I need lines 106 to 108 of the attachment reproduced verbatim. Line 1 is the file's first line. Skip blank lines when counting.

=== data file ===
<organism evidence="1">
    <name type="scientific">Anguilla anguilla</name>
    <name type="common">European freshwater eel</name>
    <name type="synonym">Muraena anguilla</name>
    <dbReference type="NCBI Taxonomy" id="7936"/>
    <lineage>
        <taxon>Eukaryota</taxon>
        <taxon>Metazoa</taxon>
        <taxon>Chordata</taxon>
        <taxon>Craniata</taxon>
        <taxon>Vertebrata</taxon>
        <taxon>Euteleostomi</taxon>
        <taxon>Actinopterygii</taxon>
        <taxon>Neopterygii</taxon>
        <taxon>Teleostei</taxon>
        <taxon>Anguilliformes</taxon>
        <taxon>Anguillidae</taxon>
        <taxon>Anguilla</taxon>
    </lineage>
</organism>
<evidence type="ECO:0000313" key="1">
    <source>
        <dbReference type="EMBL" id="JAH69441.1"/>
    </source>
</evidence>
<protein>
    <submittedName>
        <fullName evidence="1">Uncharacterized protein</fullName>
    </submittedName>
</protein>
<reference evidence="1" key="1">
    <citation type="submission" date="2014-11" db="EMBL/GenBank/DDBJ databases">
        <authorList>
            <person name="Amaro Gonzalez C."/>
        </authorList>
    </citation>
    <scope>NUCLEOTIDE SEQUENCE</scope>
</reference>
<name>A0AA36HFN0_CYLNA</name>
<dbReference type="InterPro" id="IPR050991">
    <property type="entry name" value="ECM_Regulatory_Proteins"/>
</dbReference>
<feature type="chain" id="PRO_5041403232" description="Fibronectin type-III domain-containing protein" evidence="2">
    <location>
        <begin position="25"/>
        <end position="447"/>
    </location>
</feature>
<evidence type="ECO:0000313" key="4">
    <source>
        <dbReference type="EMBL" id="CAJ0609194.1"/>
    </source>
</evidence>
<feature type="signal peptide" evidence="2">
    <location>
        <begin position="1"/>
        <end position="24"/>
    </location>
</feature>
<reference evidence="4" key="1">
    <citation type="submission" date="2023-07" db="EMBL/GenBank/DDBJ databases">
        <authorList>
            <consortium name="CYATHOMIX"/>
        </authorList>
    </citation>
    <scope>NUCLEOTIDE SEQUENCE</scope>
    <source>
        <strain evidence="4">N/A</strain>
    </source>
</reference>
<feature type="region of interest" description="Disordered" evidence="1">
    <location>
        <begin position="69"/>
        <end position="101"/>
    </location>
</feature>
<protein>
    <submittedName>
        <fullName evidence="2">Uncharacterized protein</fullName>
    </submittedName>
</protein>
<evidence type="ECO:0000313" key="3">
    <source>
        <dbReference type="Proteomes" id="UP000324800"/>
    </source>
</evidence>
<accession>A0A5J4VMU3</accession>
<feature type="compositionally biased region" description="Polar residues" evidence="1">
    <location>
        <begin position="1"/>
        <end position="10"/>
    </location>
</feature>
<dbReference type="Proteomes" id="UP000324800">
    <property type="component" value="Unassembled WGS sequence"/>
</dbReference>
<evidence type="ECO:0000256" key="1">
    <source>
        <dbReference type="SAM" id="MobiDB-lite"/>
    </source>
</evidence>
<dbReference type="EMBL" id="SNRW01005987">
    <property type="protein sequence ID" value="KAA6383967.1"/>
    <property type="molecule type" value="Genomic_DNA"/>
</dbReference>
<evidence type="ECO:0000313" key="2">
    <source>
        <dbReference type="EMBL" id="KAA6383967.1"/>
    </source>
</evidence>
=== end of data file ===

<evidence type="ECO:0000313" key="2">
    <source>
        <dbReference type="EMBL" id="KAA6383967.1"/>